Finding a New Equilibrium
Present-day US market developments are being described as the Trump trade. After-all, since last year’s presidential election, major stock market indexes went on to make new highs, earning investors approximately 6% on price gains alone. Benchmark treasury yields returned to levels not seen in over two-years. Even the US treasury yield curve increased in steepness. Yet, is this story really about a new American President? Or could it be about the resurgence of American workers who collectively have the power to unleash American potential?
January’s payroll report showed another 227 thousand jobs were added to the economy. The official unemployment rate slightly moved up to 4.8%, because of more labor market participants. Sixty percent of the population is now employed, a slight improvement since Great Recession levels. And, job market drop-outs are at a 20-year low.
Americans working is good news for the bulls on Wall Street. In fact, the recent strength of US stock markets has pushed down the trailing twelve-months earnings yield, a type of yield on stocks, by nearly half a percent from the post taper-tantrum average. A move like this illustrates the conviction investors have for future earnings growth. Only greater earnings can restore stock yields back to historical norms. This type of wager on future growth might make for an unsteady market. But, contrary to belief, uncertainty gauged by US stock volatility is at a post-recession low.
"AMERICANS WORKING IS GOOD NEWS FOR THE BULLS ON WALL STREET."
Yields on benchmark treasuries continue to receive support near 2.5%. The portion of this yield that compensates investors for anticipated inflation recently rose above 2.0%. The remaining portion, which is the real risk-free reward for deferring consumption is about 0.5%. The trillion-dollar question should then begin to focus on the Federal Reserve’s balance sheet and the meager half of a percent that provides real compensation for savings. Especially since the Fed is intent on reversing open market operations, and real American output averages an annual 2.0%.
In the not so distant past, the Fed acted as a permanent buyer of treasury securities. This may change very soon. As of its latest quarterly filing, the Fed owned almost $2.5 trillion or about 13% of all outstanding public debt. Nearly half of these securities are set to mature over the next three years. Furthermore, the Fed is expected to reinvest a diminishing amount of its retiring securities. Soon, it will be left to private and foreign investors to buy an ever-increasing amount of federal debt. Will private investors accept .5% as their real reward for long-term savings? It seems unlikely.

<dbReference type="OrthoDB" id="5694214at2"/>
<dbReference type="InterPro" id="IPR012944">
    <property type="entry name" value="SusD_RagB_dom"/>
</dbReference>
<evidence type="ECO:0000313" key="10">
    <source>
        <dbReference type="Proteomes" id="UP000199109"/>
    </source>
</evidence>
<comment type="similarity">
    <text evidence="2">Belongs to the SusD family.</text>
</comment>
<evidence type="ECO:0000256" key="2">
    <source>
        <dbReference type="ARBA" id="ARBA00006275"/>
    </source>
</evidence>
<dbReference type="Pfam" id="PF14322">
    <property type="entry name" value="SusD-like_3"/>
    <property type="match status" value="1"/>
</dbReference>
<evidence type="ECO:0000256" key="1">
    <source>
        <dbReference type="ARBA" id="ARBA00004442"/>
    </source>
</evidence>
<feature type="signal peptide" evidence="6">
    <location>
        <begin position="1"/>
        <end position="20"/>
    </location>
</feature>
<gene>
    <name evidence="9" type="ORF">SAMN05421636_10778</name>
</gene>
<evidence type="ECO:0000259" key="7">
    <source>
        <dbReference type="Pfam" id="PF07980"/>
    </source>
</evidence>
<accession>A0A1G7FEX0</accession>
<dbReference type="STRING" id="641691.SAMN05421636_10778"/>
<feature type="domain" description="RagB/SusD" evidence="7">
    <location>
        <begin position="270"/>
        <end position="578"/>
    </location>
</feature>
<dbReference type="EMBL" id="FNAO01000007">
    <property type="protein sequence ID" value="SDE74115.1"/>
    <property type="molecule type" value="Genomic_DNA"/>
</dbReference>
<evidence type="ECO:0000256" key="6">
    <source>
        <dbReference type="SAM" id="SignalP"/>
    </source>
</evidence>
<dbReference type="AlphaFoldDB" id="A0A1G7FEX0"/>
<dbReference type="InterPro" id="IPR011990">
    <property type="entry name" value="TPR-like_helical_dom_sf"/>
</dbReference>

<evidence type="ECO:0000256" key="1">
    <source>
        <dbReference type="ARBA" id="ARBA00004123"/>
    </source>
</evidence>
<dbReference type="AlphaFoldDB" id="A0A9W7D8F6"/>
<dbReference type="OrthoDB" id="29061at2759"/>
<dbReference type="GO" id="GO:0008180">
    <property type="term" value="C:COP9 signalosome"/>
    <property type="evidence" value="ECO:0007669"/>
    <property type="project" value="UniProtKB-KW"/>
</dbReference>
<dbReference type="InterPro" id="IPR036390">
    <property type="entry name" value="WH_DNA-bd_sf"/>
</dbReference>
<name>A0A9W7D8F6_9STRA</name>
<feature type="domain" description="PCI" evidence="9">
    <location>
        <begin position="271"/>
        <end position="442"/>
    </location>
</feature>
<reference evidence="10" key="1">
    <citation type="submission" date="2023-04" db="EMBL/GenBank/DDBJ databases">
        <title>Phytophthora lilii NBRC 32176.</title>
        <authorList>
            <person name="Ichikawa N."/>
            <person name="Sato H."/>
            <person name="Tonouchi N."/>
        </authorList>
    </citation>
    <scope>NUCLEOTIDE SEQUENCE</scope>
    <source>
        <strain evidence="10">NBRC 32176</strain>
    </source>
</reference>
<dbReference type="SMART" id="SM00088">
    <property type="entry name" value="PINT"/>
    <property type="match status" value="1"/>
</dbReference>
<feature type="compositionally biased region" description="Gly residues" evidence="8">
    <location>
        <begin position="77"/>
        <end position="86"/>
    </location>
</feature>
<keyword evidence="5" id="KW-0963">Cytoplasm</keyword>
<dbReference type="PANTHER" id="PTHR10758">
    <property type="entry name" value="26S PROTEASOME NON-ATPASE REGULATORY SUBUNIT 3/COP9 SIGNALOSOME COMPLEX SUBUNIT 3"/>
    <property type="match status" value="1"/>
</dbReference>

US investment grade corporations and governments of emerging markets have taken notice of the dynamics facing interest rate markets. As well as a potential idea for legislation that would eliminate the tax deductibility of interest. Accordingly, both issuers sold record amounts of debt in January. The secondary market for corporate and emerging market debt received the news well, and investors went on to invest in these markets. Of course, this means corporate America is now more leveraged on the prospects of future earnings growth.
Wall Street now enters an important season. Corporations begin releasing results from last quarter-end. Currently, the results are stacked in favor of actual earnings per share exceeding analysts’ expectations. A good sign to support current stock market valuations.
Key fundamentals to today’s record breaking stock prices include American jobs to spur market demand; future real wage growth to support housing prices; strong earnings growth to sustain leveraged balance sheets; and the Fed’s balance sheet. If the Fed attempts to shrink its balance sheet, but the private market is not willing to absorb new treasury debt at the current low rate of real savings, interest rates could suddenly spike.
January was another good month to be an owner of US stocks. It even paid well to own international stocks. Although, plenty of risks remain on the table, investors have gotten some confirmation that prior global deflationary woes could be on the verge of dissipating. In response, overall business and consumer confidence is rising around the globe. The recent allocation changes made to our diversified, Core Allocation strategies have already added value. As we enter 2017, our Investment Team is optimistic regarding US markets but also realistic given current interest rate levels and global uncertainty. Prudent diversification and discerning asset class selections are top priority for our clients, especially given this current market environment.